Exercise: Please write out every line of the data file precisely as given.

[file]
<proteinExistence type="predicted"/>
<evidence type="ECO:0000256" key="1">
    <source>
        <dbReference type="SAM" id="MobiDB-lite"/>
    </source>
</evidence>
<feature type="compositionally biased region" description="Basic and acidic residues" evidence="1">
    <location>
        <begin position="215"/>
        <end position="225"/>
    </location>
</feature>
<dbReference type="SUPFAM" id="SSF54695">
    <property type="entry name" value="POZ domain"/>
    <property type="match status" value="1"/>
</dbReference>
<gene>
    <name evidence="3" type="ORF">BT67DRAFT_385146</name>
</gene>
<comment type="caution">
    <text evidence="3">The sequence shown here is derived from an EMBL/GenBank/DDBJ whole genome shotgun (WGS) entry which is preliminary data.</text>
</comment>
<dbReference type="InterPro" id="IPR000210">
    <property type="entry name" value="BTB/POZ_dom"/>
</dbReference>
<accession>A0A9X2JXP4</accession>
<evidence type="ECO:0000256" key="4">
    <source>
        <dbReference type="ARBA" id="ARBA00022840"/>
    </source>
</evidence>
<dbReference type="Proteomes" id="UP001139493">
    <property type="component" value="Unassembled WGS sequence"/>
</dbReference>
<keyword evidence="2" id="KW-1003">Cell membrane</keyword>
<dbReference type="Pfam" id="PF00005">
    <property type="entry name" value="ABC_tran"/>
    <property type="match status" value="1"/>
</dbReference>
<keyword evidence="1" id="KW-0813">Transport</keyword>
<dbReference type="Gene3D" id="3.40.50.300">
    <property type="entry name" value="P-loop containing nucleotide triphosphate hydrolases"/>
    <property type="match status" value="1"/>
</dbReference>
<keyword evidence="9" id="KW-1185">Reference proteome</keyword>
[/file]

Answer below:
<proteinExistence type="predicted"/>
<evidence type="ECO:0000256" key="1">
    <source>
        <dbReference type="SAM" id="MobiDB-lite"/>
    </source>
</evidence>
<feature type="compositionally biased region" description="Basic and acidic residues" evidence="1">
    <location>
        <begin position="215"/>
        <end position="225"/>
    </location>
</feature>
<dbReference type="SUPFAM" id="SSF54695">
    <property type="entry name" value="POZ domain"/>
    <property type="match status" value="1"/>
</dbReference>
<gene>
    <name evidence="3" type="ORF">BT67DRAFT_385146</name>
</gene>
<comment type="caution">
    <text evidence="3">The sequence shown here is derived from an EMBL/GenBank/DDBJ whole genome shotgun (WGS) entry which is preliminary data.</text>
</comment>
<dbReference type="InterPro" id="IPR000210">
    <property type="entry name" value="BTB/POZ_dom"/>
</dbReference>
<accession>A0A9X2JXP4</accession>
<evidence type="ECO:0000256" key="4">
    <source>
        <dbReference type="ARBA" id="ARBA00022840"/>
    </source>
</evidence>
<dbReference type="Proteomes" id="UP001139493">
    <property type="component" value="Unassembled WGS sequence"/>
</dbReference>
<keyword evidence="2" id="KW-1003">Cell membrane</keyword>
<dbReference type="Pfam" id="PF00005">
    <property type="entry name" value="ABC_tran"/>
    <property type="match status" value="1"/>
</dbReference>
<keyword evidence="1" id="KW-0813">Transport</keyword>
<dbReference type="Gene3D" id="3.40.50.300">
    <property type="entry name" value="P-loop containing nucleotide triphosphate hydrolases"/>
    <property type="match status" value="1"/>
</dbReference>
<keyword evidence="9" id="KW-1185">Reference proteome</keyword>